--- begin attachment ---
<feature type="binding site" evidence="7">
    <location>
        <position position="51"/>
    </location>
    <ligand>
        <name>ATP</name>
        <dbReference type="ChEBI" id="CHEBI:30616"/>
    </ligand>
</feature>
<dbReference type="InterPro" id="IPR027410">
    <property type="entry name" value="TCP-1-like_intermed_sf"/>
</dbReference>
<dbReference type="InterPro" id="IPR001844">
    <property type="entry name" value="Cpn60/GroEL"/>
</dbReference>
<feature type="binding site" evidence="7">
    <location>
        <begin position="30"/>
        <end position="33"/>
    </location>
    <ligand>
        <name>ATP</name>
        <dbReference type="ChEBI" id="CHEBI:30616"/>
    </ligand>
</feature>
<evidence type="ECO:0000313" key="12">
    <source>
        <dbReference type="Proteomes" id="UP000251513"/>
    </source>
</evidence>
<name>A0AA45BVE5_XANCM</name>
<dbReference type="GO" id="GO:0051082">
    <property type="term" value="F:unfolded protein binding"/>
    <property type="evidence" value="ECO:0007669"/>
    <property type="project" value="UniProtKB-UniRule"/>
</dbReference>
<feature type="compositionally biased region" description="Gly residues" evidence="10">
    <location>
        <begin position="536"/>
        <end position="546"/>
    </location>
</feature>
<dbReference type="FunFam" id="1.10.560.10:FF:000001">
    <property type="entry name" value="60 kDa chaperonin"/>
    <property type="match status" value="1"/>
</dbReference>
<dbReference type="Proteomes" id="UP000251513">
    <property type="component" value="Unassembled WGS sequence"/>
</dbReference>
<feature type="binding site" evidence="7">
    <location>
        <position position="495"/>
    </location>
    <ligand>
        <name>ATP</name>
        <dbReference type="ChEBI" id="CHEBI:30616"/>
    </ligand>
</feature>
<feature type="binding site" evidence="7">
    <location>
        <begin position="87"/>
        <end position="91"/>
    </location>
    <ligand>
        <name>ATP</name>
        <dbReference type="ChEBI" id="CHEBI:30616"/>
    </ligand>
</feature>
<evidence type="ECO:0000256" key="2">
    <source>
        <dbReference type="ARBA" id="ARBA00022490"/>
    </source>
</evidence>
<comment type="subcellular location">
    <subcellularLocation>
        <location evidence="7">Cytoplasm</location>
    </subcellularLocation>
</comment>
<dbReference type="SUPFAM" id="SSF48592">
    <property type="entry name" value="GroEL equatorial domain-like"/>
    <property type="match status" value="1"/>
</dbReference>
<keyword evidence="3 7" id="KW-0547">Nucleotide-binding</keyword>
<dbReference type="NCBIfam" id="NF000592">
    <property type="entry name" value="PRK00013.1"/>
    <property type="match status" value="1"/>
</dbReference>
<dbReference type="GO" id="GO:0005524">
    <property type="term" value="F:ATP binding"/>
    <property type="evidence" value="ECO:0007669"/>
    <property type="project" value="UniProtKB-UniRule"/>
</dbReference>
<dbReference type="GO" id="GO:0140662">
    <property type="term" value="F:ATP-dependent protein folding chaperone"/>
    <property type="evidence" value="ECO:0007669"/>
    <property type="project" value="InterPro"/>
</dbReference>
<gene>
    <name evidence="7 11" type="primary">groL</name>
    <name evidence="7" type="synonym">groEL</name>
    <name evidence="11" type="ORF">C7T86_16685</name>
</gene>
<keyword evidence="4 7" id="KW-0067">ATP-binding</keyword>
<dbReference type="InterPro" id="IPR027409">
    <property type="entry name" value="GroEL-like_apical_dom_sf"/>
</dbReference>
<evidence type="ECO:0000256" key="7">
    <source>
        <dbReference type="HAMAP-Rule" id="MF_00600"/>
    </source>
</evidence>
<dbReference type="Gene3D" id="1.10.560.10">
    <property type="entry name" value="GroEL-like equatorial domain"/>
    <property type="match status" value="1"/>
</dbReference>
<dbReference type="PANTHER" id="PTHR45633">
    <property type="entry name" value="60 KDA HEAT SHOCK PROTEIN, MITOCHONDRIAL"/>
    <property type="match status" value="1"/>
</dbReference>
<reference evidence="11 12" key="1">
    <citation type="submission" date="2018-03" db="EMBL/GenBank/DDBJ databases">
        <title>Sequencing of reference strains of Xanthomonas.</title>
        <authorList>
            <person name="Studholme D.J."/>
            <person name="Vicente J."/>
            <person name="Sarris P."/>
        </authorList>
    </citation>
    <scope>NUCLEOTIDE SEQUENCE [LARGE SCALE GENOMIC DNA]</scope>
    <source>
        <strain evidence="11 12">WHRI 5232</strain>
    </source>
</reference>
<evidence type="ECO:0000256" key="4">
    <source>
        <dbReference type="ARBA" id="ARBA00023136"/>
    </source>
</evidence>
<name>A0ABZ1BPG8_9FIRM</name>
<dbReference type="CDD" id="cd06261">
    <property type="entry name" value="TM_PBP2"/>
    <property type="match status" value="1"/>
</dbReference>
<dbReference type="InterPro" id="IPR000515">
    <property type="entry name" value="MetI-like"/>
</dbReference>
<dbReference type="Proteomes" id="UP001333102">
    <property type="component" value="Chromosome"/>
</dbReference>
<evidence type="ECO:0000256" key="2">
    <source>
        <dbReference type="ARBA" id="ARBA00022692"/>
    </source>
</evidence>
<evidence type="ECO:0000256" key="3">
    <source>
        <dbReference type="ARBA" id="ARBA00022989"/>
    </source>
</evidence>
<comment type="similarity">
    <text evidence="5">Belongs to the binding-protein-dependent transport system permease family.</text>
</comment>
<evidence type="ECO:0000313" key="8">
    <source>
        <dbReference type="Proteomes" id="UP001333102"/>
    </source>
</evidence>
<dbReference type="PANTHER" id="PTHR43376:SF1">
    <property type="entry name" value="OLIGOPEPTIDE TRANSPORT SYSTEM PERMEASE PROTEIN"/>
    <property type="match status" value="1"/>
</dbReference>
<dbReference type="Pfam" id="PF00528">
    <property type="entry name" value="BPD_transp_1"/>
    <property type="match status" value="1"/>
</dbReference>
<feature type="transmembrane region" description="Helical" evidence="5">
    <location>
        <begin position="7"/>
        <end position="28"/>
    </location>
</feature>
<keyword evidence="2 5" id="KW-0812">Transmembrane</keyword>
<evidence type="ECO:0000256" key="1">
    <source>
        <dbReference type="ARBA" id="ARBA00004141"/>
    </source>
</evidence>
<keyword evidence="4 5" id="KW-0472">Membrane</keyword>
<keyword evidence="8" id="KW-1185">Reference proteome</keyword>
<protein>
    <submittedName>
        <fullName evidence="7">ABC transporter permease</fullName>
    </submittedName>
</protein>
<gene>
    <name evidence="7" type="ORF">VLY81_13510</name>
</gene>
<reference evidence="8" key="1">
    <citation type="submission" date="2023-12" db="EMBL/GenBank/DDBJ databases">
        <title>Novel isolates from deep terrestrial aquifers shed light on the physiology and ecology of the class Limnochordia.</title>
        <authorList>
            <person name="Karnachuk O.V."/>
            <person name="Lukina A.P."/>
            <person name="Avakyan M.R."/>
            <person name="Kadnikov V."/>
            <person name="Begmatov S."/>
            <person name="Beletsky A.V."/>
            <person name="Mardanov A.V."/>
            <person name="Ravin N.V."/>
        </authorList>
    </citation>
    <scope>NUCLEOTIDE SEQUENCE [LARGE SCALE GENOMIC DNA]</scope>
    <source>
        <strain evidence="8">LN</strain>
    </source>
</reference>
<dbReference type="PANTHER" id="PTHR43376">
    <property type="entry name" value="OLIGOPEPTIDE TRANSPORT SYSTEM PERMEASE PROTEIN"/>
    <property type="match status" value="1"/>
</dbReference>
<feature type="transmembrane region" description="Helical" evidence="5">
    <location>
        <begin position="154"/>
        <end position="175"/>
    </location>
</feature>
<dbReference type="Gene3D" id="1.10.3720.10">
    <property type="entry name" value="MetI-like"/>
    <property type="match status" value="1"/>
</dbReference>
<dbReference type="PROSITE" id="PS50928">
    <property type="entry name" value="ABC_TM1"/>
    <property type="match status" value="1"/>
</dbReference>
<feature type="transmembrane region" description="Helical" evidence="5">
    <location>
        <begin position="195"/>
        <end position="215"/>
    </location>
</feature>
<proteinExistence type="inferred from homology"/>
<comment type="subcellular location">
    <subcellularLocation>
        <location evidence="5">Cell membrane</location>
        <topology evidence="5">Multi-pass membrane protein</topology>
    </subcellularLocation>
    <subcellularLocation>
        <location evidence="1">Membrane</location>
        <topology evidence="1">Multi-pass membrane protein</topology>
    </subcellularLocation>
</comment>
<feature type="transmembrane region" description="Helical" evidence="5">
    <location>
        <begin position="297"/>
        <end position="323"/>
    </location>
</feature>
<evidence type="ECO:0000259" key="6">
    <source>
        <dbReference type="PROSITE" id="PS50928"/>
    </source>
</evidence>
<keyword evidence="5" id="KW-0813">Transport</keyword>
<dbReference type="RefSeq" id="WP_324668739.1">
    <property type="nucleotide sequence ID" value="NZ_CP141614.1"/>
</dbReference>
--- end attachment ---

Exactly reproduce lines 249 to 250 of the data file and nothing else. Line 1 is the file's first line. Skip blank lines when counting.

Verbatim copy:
        <topology evidence="1">Multi-pass membrane protein</topology>
    </subcellularLocation>